officials looking to the future
An opportunity to shape the future of
Oklahoma’s fish and wildlife conservation is in the works. The
Oklahoma Department of Wildlife Conservation, in collaboration with
wildlife stakeholders, is creating a
Comprehensive Wildlife Conservation Strategy. The strategy will
address the needs all fish and wildlife species in the state. It
will also use a habitat approach, rather than a species-by-species
All 50 states are creating similar strategies. When fit together
like a puzzle, they will show the current state of America’s
wildlife and identify actions needed to keep fish and wildlife
“Overall, we’ve made great strides in fish and wildlife conservation
over the past few decades,” said Greg Duffy, director of the
Wildlife Department. “However, some areas of the conservation effort
have been historically under funded.”
Hunters, anglers and boaters, and participants in outdoor recreation
have traditionally funded the majority of fish and wildlife
conservation. This funding has not been enough to address the needs
of all 800 plus wildlife species in Oklahoma. That is the case
nationwide, and all state fish and wildlife agencies have been
working for 20 years to fill this funding gap.
This strategy is a component of the new, Federal State Wildlife
Grants Program: the nation’s core program for keeping America’s
wildlife populations healthy.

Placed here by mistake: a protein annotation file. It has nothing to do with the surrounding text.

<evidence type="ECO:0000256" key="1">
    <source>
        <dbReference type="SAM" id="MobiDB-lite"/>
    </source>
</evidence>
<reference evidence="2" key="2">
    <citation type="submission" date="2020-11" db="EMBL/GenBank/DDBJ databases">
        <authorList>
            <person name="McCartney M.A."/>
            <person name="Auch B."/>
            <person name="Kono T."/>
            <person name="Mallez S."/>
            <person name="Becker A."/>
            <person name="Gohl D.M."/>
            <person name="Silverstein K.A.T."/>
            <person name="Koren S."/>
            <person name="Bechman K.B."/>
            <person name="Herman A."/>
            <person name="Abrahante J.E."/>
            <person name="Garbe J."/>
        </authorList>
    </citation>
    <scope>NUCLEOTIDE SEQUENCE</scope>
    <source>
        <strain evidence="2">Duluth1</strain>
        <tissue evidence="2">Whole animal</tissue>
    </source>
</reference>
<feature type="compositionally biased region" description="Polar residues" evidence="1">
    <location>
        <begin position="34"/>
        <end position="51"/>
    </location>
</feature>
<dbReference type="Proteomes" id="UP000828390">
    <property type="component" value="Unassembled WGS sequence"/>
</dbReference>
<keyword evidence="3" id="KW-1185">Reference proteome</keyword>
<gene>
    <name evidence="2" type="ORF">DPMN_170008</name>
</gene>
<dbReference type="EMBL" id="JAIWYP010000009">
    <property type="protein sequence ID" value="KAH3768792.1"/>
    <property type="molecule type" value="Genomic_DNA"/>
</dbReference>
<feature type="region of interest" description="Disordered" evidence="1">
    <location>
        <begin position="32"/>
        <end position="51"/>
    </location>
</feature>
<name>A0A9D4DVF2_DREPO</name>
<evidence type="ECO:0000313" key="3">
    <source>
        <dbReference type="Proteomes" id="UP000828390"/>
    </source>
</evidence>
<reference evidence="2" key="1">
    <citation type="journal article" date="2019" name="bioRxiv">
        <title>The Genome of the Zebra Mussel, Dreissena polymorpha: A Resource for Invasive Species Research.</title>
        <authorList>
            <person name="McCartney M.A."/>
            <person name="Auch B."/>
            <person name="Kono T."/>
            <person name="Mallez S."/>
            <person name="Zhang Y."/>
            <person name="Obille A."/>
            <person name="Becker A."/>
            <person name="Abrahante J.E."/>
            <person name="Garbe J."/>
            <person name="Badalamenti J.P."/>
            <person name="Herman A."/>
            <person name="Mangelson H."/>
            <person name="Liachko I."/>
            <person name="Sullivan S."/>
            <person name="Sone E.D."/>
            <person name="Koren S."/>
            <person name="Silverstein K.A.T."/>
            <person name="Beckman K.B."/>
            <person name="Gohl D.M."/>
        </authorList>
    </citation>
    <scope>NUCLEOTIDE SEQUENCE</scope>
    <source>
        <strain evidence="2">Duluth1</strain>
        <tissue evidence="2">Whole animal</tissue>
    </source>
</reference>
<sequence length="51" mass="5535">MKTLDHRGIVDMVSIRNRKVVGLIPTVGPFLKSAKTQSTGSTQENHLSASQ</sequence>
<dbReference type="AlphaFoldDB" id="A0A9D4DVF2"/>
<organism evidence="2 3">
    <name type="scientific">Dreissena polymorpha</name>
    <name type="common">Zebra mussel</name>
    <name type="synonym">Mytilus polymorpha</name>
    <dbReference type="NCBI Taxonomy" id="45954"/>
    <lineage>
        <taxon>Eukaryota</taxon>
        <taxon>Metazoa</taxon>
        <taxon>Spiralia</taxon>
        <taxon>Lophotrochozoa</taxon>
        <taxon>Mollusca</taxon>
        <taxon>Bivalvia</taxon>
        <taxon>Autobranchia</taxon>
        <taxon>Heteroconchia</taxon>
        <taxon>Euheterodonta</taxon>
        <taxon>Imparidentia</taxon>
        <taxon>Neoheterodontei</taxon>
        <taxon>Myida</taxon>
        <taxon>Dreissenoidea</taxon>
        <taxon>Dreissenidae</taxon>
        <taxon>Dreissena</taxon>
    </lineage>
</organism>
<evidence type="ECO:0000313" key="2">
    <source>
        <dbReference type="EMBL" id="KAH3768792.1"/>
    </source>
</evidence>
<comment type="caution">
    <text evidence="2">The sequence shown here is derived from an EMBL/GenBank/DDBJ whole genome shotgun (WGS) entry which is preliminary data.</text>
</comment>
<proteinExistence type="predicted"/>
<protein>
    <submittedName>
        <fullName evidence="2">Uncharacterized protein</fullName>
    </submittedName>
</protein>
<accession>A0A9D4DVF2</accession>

“At this point, the State Wildlife Grant funding is not permanent,
but it gives us an exciting opportunity to develop long-term
conservation goals and to demonstrate the need for long-term
funding,” said Andrea Crews, project leader and responsive
management specialist for the Department. “We’re looking at this as
the key to our future success as stewards and caretakers of
Oklahoma’s wildlife,” Duffy said.
The Department needs input from citizens and organizations as it
develops this comprehensive wildlife strategy. “We’re going to need
everyone’s input, including sportsmen and sportswomen, birdwatchers
and landowners,” Duffy said.
Public meetings will be held across the state during the first week
of March. These forums are Oklahomans’ opportunity to voice
important conservation concerns. Details about upcoming meetings,
dates and locations will be available soon at wildlifedepartment.com.